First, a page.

Who are Meguro and why is Kawasaki reviving the brand in 2021?

Kawasaki goes right back to its motorcycling roots by dusting off the Meguro nameplate 60 years after the pivotal part it played in motorcycling history

Meguro K3

With such a strong bloodline that ensures its models at the lower end of the displacement scale are as well known as its headline-grabbing sportsbikes, you’d forgive Kawasaki for not wanting to diversify such a solid brand too far.

However, it would appear Kawasaki bosses are looking beyond the green hues of its own wares to corner more niche areas of the motorcycle market. This began in 2019 with the 49% share taken in Italian exotica marque Bimota and is now continuing with the revival of the Meguro nameplate.

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With the name first appearing on Kawasaki’s Japan website during the latter half of November to create a flutter of anticipation, we now have a motorcycle to turn our focus to - the Meguro K3.

While the name gives very little away, the Meguro K3 is otherwise visually familiar, being based on the Kawasaki W800, and according to specifications they remain identical under the skin too with 773cc and 51hp wrapped up in some nostalgic retro styling.

So what’s new and why is this Meguro so special?

Well, this story could very well have been the other way around in that we idolise ‘Team Green’ as Meguro, with Kawasaki being revived as a nameplate from a bygone era instead.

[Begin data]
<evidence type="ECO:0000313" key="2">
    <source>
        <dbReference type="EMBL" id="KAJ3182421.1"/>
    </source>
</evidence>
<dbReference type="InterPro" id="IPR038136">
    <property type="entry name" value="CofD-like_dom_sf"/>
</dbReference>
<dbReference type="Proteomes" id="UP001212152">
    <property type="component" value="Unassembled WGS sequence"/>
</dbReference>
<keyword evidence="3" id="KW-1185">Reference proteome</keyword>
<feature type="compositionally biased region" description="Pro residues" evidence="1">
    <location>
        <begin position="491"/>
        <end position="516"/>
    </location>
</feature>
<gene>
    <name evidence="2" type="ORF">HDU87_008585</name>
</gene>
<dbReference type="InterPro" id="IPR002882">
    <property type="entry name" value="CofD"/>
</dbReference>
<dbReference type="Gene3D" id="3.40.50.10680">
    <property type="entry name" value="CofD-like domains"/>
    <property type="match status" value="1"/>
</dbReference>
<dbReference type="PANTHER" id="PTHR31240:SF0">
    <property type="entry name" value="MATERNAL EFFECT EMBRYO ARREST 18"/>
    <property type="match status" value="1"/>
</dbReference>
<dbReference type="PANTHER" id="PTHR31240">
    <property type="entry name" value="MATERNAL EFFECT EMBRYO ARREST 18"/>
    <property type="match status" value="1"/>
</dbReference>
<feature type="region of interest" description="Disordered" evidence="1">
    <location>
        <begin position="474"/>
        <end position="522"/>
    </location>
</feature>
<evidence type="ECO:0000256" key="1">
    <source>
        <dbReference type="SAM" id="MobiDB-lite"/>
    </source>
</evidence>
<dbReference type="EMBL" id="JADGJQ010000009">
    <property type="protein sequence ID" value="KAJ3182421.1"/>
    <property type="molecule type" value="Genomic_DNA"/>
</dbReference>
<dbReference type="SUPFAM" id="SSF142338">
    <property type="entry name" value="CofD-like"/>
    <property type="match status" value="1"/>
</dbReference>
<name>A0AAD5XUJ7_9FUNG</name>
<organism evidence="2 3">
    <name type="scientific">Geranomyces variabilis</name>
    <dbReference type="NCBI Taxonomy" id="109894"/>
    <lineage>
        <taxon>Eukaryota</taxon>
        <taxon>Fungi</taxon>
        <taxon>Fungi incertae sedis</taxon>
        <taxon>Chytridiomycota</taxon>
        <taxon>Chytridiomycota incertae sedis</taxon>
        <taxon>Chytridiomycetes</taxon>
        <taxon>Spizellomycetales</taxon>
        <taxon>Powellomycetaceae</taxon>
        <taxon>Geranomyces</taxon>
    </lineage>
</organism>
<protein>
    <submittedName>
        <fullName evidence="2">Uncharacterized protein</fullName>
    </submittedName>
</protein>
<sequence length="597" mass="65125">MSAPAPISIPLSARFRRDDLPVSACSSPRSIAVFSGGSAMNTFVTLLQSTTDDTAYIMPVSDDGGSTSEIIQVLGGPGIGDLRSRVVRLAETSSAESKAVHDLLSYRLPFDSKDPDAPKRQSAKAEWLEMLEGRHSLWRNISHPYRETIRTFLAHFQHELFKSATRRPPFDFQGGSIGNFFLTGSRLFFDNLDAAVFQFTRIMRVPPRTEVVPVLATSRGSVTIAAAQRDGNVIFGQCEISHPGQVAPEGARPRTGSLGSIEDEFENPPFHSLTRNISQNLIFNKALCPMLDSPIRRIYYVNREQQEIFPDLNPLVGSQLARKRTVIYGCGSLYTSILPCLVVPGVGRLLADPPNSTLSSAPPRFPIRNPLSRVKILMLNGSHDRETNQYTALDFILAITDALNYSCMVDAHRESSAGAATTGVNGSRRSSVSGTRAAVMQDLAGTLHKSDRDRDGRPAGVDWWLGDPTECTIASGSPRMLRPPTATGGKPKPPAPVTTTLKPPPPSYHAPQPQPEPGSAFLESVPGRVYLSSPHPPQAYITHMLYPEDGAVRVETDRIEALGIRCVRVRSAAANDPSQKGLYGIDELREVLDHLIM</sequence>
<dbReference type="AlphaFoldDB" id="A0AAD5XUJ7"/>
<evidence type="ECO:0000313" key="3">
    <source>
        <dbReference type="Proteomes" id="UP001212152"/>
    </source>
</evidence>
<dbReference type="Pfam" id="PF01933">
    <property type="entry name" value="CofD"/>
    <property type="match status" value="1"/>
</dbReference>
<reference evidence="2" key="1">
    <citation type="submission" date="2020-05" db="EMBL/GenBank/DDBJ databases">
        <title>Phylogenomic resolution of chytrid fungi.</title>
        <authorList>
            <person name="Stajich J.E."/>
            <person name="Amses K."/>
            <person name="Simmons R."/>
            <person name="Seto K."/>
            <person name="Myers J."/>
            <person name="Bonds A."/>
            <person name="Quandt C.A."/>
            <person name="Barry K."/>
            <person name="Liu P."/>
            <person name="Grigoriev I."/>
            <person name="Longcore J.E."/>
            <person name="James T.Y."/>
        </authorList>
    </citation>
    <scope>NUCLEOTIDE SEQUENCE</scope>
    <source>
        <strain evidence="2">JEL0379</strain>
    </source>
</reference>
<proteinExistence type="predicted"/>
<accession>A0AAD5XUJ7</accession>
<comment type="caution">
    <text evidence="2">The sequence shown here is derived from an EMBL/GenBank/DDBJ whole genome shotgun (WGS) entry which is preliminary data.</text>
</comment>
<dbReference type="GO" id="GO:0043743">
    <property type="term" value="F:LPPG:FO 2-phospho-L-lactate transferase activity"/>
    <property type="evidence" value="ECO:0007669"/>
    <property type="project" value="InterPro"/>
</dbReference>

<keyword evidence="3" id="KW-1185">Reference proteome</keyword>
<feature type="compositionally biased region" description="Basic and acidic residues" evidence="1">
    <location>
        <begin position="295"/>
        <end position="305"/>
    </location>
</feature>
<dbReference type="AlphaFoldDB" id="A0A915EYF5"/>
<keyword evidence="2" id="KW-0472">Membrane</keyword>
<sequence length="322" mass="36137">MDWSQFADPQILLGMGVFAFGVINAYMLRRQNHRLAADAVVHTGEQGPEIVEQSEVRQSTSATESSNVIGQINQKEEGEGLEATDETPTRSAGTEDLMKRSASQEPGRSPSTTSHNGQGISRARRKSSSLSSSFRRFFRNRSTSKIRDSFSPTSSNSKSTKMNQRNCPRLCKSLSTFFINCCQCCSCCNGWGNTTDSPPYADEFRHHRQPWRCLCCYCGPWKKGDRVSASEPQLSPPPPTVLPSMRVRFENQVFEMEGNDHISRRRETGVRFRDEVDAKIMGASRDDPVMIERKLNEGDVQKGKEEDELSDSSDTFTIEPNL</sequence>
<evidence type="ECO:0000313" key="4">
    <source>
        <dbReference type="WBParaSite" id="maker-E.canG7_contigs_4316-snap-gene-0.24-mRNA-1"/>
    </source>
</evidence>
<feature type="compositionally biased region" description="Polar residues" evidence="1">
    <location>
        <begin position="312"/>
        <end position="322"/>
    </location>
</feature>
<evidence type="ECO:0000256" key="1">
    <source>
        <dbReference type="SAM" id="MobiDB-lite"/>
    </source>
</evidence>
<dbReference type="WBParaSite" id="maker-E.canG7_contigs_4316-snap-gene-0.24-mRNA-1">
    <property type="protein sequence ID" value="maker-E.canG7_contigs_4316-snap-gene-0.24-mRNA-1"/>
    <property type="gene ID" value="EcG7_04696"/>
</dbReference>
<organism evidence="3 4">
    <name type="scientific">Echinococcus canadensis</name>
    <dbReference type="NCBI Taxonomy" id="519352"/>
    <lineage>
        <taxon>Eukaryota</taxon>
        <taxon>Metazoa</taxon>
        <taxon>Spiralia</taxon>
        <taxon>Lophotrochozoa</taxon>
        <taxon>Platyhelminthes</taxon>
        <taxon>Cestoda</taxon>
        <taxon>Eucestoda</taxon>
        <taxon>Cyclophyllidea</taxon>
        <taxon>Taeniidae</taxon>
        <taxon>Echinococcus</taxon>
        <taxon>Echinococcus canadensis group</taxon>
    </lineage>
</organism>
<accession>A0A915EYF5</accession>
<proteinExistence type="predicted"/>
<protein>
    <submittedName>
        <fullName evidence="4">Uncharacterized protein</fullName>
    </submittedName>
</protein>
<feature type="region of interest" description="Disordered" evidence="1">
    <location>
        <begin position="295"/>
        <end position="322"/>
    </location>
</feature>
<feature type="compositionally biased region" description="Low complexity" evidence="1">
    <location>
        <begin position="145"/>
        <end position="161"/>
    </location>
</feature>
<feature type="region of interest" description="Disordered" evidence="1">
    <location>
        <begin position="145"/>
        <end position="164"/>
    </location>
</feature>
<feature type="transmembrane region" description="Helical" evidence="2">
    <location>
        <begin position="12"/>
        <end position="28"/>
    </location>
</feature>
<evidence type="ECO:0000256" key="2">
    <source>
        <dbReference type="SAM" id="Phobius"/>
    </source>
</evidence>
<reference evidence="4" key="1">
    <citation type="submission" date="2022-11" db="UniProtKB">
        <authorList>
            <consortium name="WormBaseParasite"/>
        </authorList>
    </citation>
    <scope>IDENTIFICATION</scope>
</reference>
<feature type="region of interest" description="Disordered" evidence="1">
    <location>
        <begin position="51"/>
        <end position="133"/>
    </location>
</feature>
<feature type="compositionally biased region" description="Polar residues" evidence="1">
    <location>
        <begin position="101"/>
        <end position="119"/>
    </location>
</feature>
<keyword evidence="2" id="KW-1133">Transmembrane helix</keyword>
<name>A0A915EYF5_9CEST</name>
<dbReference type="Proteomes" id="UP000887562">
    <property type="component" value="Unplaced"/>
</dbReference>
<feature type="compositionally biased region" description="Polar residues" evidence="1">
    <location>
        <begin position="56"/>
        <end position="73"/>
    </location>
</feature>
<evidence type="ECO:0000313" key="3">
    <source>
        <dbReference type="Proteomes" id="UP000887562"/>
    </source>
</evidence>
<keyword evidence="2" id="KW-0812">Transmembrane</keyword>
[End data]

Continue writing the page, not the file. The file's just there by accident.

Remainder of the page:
Indeed, back in the 1960s, Kawasaki at the time specialised in aviation and it was Meguro operating as an established motorcycle brand. However, when they pooled resources and know-how, the Meguro name was ultimately phased out and the rest - for Kawasaki at least - was history.

As for why Kawasaki is dusting off Meguro now seems more for nostalgic value than anything else, sitting somewhere between a standalone brand segue and merely a premium limited edition range. 

Indeed, it would stand to reason the Meguro K3 would be an upper crust version of Kawasaki’s retro range, in much the same way Bimota can act out its hypersports, niche European ambitions without worrying about diluting its bread and butter machines.

The Meguro K3 wears plenty of distinctive branding to pay homage to yesteryear, while the K3 sits apart from the W800 a little further with a taller handlebar, black forks, adjustable rear shocks, unique seat trim and a black/chrome finish.

The Meguro K3 comes in at approximately £1,600 more than the base W800 (albeit with plenty of flexibility when it comes to duty/exchange figures!)